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Making a magnet from a piece of iron and a coil or wire, or another magnet, is a simple experiment. An external electric or magnetic field can align groups of atoms in the iron over time so that they take on their own permanent magnetic field. A similar accelerated process stores information on computer hard disks. A special case of magnetism, known as ferrimagnetism, could enable even faster switching of magnetism, leading to massive improvements in the way computers handle information.

Now, an international research group, led by Osaka University physicists, has provided new insight into how the composition of ferrimagnetic materials can affect their interactions with light. They recently reported their findings in Applied Physics Express.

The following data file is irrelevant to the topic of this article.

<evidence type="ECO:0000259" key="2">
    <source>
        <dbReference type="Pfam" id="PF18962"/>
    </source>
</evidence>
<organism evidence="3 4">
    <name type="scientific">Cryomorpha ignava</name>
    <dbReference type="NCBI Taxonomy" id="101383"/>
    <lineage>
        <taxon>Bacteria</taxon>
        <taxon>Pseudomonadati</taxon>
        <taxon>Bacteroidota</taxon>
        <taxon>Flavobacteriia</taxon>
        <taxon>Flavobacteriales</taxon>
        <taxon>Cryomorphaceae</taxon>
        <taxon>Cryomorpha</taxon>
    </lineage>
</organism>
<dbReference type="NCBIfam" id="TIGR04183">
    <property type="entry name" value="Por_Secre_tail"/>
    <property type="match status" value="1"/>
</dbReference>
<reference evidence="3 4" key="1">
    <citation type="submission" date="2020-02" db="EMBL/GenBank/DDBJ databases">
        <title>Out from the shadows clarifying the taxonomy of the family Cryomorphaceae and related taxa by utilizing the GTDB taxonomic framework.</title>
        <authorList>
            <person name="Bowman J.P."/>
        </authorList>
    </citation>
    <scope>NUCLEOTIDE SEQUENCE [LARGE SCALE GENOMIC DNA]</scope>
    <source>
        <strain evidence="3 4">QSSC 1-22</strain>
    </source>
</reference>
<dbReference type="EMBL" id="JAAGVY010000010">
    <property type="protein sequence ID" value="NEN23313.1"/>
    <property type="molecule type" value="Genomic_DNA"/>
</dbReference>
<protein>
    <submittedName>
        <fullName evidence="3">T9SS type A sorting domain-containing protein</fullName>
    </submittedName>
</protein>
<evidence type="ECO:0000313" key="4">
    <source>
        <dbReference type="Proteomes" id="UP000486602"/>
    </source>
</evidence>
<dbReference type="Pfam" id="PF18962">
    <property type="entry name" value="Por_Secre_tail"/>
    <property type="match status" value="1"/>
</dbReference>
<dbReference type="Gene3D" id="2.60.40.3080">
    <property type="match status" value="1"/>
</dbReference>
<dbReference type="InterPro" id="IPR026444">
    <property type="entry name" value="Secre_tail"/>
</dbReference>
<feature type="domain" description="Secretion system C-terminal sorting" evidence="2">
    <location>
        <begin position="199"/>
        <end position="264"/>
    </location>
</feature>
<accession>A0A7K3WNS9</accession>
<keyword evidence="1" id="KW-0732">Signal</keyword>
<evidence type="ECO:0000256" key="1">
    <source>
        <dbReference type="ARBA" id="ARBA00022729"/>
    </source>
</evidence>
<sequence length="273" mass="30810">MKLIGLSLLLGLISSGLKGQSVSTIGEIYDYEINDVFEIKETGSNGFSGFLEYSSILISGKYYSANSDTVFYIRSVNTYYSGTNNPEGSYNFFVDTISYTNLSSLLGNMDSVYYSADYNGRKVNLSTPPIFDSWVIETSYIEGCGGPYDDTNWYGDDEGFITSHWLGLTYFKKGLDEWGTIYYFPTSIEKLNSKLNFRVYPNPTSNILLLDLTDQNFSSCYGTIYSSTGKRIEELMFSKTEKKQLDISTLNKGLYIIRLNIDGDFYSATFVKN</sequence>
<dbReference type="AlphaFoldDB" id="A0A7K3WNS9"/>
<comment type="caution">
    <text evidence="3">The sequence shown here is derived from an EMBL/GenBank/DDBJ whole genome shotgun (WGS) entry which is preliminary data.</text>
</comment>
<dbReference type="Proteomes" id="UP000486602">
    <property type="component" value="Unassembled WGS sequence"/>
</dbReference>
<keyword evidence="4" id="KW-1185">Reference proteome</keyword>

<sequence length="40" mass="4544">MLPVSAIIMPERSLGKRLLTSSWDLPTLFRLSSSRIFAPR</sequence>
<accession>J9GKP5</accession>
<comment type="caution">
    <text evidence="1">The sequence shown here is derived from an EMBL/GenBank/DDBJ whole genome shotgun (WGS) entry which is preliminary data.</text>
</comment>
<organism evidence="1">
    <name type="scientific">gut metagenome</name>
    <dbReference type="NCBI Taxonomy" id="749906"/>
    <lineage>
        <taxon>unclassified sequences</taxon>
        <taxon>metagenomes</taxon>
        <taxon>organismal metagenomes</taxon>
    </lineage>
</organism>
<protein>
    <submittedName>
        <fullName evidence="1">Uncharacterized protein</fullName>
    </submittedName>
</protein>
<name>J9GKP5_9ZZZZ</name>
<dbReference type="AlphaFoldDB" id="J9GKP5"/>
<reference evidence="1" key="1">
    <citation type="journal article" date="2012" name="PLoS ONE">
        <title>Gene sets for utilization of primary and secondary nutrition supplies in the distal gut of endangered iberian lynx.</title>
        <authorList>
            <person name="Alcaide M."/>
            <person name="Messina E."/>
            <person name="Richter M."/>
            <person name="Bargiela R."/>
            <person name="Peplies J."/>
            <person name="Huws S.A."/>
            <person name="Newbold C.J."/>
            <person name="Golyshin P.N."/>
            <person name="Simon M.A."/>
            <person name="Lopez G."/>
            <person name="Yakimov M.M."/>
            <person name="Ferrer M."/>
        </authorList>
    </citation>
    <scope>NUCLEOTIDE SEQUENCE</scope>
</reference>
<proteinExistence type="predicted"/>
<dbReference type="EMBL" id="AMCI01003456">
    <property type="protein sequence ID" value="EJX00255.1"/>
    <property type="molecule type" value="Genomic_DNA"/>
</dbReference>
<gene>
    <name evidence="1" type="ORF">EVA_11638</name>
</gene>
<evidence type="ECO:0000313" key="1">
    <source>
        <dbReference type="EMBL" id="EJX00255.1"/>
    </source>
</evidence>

"We know that laser pulses can reverse the magnetization in certain ferrimagnetic alloys, but light also affects other properties of the material," coauthor Hidenori Fujiwara says. "To learn more about the interactions of the magnetism with light, we studied the spin dynamics of ferrimagnetic thin films containing different proportions of gadolinium."

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